May 2015, Singapore
Who needs VC? 3 ways to create a successful travel startup in Asia without it
David Chambat chief executive of Villa-Bali.com, an Asian villa distribution and reservation website, shares his tips
One the biggest hurdles for new startups is getting access to capital at the right time - that’s particularly true for women founders as EyeforTravel reported last week. Venture capital (VC) groups, which identify new and exciting startups, are a popular funding option but often they search for larger projects with an already established revenue stream.
Of course, some businesses are more capital intensive than others but thanks to the internet distribution, marketing and media costs for young travel startups like ours can be kept relatively low. On our journey in Asia we’ve learnt a few lessons in how to create a successful travel startup without VC. Here are three.
Tip #1 – Go the ‘low cost’ route
The availability of low-cost services in Asia is one of the reasons that the startup market has flourished in Hong Kong and Singapore. In fact in Asia, it’s almost certainly possible to find a low cost alternative somewhere. There are lots of countries where you can develop a technology or service – such as Indonesia, Vietnam or India - for less than you would in one of the recognised financial hubs like Singapore or Hong Kong. Increasingly the entrepreneurs based in these economic districts have operational centres in other places.
At Villa-Finder.com, for example, we have built a second location in Bali, Indonesia. Here we have found high calibre talent, relatively low operational costs and a first-rate professional environment. We have 12 people in Indonesia who take care of our Villa-Bali.com location and are in charge of operations, marketing, and our tailored concierge service. Today there are very few companies in Singapore or Hong Kong, for example, which don’t have offices elsewhere to take care of client services or other such sectors. That’s another way to save and make money without relying on VC, and a business trend on the rise in many Asian countries.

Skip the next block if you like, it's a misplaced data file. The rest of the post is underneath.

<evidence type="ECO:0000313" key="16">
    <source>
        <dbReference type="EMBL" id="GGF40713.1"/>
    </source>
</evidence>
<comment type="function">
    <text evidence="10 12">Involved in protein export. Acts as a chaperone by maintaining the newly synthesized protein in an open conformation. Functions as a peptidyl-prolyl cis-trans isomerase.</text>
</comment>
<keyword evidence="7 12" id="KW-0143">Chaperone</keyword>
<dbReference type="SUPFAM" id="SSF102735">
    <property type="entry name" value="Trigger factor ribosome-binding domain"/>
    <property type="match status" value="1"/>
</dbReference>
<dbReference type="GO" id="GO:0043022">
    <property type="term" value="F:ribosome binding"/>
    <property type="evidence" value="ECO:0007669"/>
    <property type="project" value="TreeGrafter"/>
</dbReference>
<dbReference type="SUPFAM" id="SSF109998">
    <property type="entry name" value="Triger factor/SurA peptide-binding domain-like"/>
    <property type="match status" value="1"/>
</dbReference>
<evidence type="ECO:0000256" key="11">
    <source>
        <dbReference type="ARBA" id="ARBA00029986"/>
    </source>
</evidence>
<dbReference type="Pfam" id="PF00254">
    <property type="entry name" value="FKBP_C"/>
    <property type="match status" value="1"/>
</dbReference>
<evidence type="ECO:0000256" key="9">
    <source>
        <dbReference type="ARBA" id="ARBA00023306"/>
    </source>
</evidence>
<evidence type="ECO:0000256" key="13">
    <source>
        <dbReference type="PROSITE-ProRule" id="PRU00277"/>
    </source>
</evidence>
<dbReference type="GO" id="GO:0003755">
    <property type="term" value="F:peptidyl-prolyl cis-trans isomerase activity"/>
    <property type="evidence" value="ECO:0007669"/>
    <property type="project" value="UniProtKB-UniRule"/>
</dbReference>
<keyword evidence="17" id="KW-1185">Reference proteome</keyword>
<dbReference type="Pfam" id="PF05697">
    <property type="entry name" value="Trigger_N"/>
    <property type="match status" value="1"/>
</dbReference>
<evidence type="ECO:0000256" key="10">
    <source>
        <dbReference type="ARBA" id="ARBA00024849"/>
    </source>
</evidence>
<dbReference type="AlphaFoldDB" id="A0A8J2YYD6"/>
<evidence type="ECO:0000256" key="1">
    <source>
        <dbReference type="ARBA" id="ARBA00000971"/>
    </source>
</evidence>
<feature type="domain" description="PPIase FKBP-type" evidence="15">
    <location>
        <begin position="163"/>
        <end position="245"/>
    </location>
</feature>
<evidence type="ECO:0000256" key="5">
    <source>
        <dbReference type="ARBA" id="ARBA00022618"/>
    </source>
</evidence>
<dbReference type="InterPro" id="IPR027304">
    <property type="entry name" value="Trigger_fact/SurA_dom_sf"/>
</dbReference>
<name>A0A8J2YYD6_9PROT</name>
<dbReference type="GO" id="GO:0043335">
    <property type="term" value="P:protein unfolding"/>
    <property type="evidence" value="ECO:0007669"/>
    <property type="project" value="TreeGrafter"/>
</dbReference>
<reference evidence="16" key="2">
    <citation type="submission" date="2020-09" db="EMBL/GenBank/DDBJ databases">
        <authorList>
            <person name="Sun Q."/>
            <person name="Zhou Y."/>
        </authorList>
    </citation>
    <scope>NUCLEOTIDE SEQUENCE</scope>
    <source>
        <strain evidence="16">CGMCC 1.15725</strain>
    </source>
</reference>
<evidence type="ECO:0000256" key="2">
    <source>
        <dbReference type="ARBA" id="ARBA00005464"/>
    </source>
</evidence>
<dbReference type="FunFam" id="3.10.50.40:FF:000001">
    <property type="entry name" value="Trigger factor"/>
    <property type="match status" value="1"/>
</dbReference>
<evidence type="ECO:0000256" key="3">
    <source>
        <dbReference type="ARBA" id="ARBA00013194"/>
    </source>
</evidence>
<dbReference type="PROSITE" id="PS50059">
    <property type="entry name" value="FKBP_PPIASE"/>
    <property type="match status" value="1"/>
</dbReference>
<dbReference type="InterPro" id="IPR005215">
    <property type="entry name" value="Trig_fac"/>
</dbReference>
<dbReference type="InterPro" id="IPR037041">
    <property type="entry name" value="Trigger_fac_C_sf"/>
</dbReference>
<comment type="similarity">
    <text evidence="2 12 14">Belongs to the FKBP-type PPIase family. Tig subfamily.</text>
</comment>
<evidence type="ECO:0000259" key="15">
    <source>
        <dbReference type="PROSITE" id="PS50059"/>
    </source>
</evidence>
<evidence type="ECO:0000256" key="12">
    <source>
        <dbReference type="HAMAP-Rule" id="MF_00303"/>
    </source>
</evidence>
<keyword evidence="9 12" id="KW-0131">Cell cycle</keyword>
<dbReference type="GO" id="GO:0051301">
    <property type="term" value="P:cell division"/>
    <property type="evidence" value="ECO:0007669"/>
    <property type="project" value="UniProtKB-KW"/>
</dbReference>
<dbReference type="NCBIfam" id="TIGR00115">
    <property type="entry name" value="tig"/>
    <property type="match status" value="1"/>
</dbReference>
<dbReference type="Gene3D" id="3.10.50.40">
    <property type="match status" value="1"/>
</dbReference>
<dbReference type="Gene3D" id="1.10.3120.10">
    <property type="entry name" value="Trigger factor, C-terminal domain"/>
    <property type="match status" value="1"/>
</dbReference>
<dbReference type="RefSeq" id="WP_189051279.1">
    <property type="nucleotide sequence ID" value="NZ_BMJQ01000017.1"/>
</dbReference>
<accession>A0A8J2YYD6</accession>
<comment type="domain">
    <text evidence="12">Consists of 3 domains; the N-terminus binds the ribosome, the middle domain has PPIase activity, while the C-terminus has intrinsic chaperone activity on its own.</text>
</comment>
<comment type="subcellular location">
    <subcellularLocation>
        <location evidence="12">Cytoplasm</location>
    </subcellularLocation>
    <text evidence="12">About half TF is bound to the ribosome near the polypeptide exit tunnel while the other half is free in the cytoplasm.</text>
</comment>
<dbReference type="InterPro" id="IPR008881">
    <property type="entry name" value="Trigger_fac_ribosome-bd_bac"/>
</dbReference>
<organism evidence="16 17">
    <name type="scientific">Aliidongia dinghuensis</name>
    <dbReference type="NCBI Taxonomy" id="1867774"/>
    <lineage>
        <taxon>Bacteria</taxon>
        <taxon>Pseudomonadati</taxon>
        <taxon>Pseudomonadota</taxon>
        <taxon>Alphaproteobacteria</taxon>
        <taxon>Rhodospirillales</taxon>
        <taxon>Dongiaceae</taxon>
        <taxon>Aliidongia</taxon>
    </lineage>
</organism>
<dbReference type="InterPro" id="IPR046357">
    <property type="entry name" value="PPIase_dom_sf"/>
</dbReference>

Tip #2 - Use government grants wisely
Another advantage of starting your company in Asia is access to government grants. Singapore, in particular, which is being touted as the new Silicon Valley, proactively allocates funds to entrepreneurs starting their business in the city-state. Schemes available include:
· The Tourism Technology Fund (TTF): Subsidised by the Singapore Tourism Board, this grant applies to innovative travel startups, which use technology to enhance both the visitor experience and productivity. Covering up to 50% of ‘qualifying costs’of your startup, it includes assistance for training, testing, or hardware costs.
· The ACE Startup Grant: This is restricted to first-time entrepreneurs. While this used to be a government programme, and will remain funded by the government for the next few years, it has now been taken over by the private sector. The ACE programme takes no equity in a business. Instead it provides mentorship for the difficult first year, matching $7 to every $3 raised for the company.
Tip #3 - Turn to friends and family
Finally, tap your own personal and professional networks as well as private investors. The latter are extremely common in Asia where there are large expat communities; individuals often look to invest in smaller companies. The good news is that in Asia the money is there but be wary though about who you bring on board. In Asia, like most places, not everybody will have the best interests of your business at heart. It’s important to choose approachable contacts, be direct and create the right relationships. Our top tip is to rely on friends, family, former colleagues, fellow students - the people who you know and trust and who you can rely on, instead of unknown third parties.
To find out more about the opportunities in Asia Pacific why not join us in Singapore for the Travel Distribution Summit, Asia (May 20-21)
This guest post was penned by Villa-Finder.com